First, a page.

April’s transition from winter to spring often brings photographic opportunities, especially with early morning fog which seems to cling to open water. With a long lens, from about a quarter mile distance, I watched this man load his fishing gear and his dog in a rowboat and head out onto the Cross River Reservoir into a fog so thick you could almost taste the pea soup. Why on earth would anyone do this? Here’s their story.
Turns out the man’s name was Homer, and his dog was Argos.
You can imagine how many unkind nicknames Homer endured growing up, and in the sixth grade he just started calling himself Harry, and by high school most everyone went along. Harry was the only child of two college professors, his father an astrophysicist, and his mother taught classical literature. Obviously, his mom held more sway in his naming. Totally absorbed in their ivory tower pursuits, the parents were kind of distant with Harry. Kind and distant. There was no TV in the household and so for entertainment, Harry’s mother would regularly recite tales of the ancient Greeks and Romans on summer afternoons to Harry and some of the neighborhood kids.
Harry didn’t have a lot of friends as a kid – his best friend being Argos, a 50-pound mutt of questionable heritage. Argos was Harry’s constant companion, gladly following him everywhere an adventurous ten-year-old could go in Westchester, NY. As a matter of fact, Harry always had had a dog named Argos, from earliest childhood, all the way to now. Sometimes a girl pup, sometimes a boy, but the dog was always named Argos – not Argos the second, or Argos the fourth, just Argy for short. Current Argy, equally loyal and smart as all his forbears, was rescued from a shelter up in north central New York near Ithaca. And, as was always the case saving incarnations of Argos at shelters, the dogs always picked Harry, rather than the other way around. While all the other mutts were barking and wagging, Argos would sit calmly in his or her cage, catch Harry’s eye, and, never wavering the canine stare, Harry would be smitten.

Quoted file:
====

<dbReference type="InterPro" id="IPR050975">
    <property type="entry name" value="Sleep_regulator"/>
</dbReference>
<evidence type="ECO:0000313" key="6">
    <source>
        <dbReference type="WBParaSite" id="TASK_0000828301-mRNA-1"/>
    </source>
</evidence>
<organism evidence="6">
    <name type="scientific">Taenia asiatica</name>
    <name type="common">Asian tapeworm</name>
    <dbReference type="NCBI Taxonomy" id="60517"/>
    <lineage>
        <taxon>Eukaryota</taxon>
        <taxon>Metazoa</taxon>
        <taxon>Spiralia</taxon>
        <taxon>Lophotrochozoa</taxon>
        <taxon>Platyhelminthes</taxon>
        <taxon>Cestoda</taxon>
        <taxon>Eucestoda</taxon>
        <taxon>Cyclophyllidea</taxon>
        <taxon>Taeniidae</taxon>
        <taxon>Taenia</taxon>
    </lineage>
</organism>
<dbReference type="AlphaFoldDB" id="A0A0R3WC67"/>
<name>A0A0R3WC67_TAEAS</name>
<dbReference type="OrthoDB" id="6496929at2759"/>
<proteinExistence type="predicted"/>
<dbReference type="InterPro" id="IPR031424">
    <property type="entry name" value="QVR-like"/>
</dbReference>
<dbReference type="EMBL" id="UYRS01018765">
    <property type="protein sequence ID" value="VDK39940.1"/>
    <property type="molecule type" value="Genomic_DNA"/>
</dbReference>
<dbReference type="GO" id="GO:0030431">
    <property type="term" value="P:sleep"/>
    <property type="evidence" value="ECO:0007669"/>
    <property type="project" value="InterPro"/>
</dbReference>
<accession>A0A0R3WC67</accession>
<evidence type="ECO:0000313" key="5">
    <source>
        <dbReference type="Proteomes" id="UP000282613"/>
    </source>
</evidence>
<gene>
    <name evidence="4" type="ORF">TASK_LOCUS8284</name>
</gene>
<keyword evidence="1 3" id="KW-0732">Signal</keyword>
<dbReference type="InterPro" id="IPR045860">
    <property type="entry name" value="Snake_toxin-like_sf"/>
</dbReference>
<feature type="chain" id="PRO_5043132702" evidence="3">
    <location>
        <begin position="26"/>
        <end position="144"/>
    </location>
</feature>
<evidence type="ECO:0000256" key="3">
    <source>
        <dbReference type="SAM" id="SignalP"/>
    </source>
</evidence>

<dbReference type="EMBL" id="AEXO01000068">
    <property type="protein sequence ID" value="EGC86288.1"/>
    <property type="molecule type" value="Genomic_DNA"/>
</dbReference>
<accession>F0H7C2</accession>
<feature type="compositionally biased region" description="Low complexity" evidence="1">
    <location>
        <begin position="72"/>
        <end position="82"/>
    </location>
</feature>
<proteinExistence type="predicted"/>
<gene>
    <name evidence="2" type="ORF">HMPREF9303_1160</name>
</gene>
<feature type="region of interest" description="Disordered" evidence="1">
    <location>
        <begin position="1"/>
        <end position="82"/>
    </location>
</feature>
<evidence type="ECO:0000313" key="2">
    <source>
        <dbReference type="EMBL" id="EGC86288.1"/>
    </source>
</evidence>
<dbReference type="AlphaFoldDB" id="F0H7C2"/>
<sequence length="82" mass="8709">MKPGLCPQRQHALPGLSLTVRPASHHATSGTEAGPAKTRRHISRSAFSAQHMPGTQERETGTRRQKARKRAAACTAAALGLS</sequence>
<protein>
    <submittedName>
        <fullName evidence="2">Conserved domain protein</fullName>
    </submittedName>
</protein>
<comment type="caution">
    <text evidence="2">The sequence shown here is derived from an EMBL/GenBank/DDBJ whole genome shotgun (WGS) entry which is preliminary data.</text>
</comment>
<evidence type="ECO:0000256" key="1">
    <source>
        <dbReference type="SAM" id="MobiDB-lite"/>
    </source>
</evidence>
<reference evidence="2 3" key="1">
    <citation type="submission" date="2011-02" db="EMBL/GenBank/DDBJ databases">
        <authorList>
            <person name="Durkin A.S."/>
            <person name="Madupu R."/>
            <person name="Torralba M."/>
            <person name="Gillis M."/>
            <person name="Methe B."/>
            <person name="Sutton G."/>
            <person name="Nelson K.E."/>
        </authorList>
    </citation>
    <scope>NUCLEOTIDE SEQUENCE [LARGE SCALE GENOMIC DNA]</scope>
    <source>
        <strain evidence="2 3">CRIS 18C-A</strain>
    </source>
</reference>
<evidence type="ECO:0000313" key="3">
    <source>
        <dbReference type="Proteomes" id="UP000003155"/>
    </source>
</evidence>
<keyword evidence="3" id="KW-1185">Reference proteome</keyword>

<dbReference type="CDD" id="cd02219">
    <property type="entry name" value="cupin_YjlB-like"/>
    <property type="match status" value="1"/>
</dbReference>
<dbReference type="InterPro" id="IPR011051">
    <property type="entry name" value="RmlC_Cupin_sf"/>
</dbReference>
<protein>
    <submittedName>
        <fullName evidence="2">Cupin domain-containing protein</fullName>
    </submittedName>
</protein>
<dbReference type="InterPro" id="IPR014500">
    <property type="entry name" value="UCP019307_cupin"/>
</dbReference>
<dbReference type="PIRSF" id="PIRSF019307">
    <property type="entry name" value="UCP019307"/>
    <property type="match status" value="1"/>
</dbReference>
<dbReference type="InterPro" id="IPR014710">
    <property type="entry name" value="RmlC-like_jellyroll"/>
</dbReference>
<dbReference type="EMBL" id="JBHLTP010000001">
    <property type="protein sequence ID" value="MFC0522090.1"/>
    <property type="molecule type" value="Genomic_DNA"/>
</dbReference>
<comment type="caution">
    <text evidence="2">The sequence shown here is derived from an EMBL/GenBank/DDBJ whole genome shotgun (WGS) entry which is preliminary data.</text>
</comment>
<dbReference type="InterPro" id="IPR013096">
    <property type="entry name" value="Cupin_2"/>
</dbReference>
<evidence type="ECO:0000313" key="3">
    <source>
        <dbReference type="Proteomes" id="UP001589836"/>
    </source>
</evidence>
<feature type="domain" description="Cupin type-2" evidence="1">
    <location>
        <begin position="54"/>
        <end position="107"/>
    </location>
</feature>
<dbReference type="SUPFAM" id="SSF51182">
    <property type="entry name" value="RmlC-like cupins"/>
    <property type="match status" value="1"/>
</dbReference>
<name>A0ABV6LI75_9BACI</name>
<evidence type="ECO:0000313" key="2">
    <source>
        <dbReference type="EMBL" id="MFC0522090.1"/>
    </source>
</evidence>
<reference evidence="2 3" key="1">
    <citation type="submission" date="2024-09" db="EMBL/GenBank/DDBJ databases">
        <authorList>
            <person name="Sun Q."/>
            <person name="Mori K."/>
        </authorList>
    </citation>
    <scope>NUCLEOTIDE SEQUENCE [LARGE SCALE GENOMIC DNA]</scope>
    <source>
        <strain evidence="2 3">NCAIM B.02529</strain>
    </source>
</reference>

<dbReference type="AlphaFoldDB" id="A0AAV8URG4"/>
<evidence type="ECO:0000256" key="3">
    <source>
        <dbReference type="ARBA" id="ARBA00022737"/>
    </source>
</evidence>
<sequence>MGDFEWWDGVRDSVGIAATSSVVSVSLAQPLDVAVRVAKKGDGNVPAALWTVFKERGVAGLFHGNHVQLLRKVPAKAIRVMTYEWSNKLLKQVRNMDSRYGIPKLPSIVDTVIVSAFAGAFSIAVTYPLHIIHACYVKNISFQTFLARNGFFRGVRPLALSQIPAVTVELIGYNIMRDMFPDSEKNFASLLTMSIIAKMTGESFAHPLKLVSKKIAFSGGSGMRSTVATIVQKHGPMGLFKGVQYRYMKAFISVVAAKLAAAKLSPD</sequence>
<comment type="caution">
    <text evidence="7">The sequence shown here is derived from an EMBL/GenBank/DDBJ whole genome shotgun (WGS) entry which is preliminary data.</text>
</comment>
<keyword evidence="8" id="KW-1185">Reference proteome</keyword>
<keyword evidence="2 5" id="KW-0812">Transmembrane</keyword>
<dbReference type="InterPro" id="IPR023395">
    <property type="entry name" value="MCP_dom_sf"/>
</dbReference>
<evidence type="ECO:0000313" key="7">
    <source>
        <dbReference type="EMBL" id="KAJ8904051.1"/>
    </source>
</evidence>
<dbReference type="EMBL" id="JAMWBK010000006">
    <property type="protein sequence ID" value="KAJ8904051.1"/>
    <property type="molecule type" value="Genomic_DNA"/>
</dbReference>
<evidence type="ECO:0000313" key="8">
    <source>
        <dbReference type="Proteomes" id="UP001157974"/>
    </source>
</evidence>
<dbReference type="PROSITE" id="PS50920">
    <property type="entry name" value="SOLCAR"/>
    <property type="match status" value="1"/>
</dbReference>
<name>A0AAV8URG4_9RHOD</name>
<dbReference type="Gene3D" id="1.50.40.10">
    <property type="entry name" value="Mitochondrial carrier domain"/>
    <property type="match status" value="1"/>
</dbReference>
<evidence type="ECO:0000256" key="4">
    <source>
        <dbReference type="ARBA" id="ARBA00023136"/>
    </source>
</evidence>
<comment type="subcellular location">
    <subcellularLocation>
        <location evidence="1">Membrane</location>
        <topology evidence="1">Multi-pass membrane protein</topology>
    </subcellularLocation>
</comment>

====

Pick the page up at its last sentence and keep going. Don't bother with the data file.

Harry’s fishing gear was decades old but looked like it was new out of the box. When Harry and Argy went fishing together, rarely was the equipment put to use. And even more infrequently did a fish leave the water. Fishing was more a time for pondering the issues of their lives, big and small. Harry ruminating, or talking out loud, about the twists and turns of life and Argy offering his point of view with an encouraging dog smile, eyes intently meeting his human’s, ears perked, and head tilted, trying to translate Harry’s mental meanderings into dog dialect.
Today Harry was thinking about money. The markets were substantially down, and customers were ringing his phone off the hook with their worries and questions. Harry was good at reassuring his clients. Harry’s talent was to make sure his clients’ risk tolerances were clearly identified and managed, but it was still the kind of work he didn’t enjoy. What was really preoccupying Harry was not the markets’ current direction, but his own journey, the twists and turns, the choices and inertias that had landed him here and now.
How could a child who loved The Odyssey, Beowulf and especially Milton and Shakespeare, how could someone with a doctorate in classical literature wind up being in charge of investing hundreds of millions of dollars of other peoples’ money? Looking back, Harry could see it was true what the poet said, “that way leads on to way,” and it was clear that you rarely ever come back to remake a directional decision. With regret, he always knew he’d taken the road more travelled.
At this point Harry looked over at Argy who was fixing him with a meaningful doggy stare, mildly chiding him for this habit of spending so much time in the past. Then Argy got up from his perch in the rowboat, nails clicking on the aluminum flooring, sat beside Harry and rested his substantial head on Harry’s knee. Argy gave out a deep sigh, closed his eyes and with immense patience and understanding, let Harry know that all was well, right here and right now.